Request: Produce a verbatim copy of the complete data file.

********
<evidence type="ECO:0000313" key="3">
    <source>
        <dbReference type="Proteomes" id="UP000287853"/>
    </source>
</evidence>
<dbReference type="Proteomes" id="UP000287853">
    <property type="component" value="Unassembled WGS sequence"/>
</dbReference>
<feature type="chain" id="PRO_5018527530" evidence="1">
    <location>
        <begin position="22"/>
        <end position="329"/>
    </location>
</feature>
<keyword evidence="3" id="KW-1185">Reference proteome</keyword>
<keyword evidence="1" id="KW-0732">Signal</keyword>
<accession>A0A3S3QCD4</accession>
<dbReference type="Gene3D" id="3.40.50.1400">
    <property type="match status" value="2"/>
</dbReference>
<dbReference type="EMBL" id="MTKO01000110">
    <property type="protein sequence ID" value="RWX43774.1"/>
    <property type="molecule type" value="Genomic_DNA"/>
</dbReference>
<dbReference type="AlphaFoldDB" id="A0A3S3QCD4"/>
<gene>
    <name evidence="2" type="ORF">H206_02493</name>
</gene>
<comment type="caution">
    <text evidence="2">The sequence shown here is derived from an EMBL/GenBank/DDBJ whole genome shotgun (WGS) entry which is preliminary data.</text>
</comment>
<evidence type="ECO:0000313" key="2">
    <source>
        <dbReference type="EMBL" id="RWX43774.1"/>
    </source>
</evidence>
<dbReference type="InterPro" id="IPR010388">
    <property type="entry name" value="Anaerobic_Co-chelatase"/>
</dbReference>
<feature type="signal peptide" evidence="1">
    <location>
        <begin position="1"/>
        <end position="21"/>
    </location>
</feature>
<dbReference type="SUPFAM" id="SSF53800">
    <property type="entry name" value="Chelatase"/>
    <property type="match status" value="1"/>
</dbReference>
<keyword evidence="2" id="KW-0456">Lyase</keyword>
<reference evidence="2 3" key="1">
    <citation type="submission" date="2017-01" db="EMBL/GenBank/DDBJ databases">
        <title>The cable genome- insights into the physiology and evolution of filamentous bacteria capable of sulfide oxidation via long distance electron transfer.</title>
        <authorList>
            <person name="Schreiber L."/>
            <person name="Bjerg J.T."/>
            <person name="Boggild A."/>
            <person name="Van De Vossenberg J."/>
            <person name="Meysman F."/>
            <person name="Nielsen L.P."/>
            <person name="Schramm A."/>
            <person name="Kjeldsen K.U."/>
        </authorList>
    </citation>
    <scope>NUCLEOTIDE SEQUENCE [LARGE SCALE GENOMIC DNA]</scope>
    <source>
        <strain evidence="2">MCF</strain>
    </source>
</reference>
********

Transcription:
<evidence type="ECO:0000313" key="3">
    <source>
        <dbReference type="Proteomes" id="UP000287853"/>
    </source>
</evidence>
<dbReference type="Proteomes" id="UP000287853">
    <property type="component" value="Unassembled WGS sequence"/>
</dbReference>
<feature type="chain" id="PRO_5018527530" evidence="1">
    <location>
        <begin position="22"/>
        <end position="329"/>
    </location>
</feature>
<keyword evidence="3" id="KW-1185">Reference proteome</keyword>
<keyword evidence="1" id="KW-0732">Signal</keyword>
<accession>A0A3S3QCD4</accession>
<dbReference type="Gene3D" id="3.40.50.1400">
    <property type="match status" value="2"/>
</dbReference>
<dbReference type="EMBL" id="MTKO01000110">
    <property type="protein sequence ID" value="RWX43774.1"/>
    <property type="molecule type" value="Genomic_DNA"/>
</dbReference>
<dbReference type="AlphaFoldDB" id="A0A3S3QCD4"/>
<gene>
    <name evidence="2" type="ORF">H206_02493</name>
</gene>
<comment type="caution">
    <text evidence="2">The sequence shown here is derived from an EMBL/GenBank/DDBJ whole genome shotgun (WGS) entry which is preliminary data.</text>
</comment>
<evidence type="ECO:0000313" key="2">
    <source>
        <dbReference type="EMBL" id="RWX43774.1"/>
    </source>
</evidence>
<dbReference type="InterPro" id="IPR010388">
    <property type="entry name" value="Anaerobic_Co-chelatase"/>
</dbReference>
<feature type="signal peptide" evidence="1">
    <location>
        <begin position="1"/>
        <end position="21"/>
    </location>
</feature>
<dbReference type="SUPFAM" id="SSF53800">
    <property type="entry name" value="Chelatase"/>
    <property type="match status" value="1"/>
</dbReference>
<keyword evidence="2" id="KW-0456">Lyase</keyword>
<reference evidence="2 3" key="1">
    <citation type="submission" date="2017-01" db="EMBL/GenBank/DDBJ databases">
        <title>The cable genome- insights into the physiology and evolution of filamentous bacteria capable of sulfide oxidation via long distance electron transfer.</title>
        <authorList>
            <person name="Schreiber L."/>
            <person name="Bjerg J.T."/>
            <person name="Boggild A."/>
            <person name="Van De Vossenberg J."/>
            <person name="Meysman F."/>
            <person name="Nielsen L.P."/>
            <person name="Schramm A."/>
            <person name="Kjeldsen K.U."/>
        </authorList>
    </citation>
    <scope>NUCLEOTIDE SEQUENCE [LARGE SCALE GENOMIC DNA]</scope>
    <source>
        <strain evidence="2">MCF</strain>
    </source>
</reference>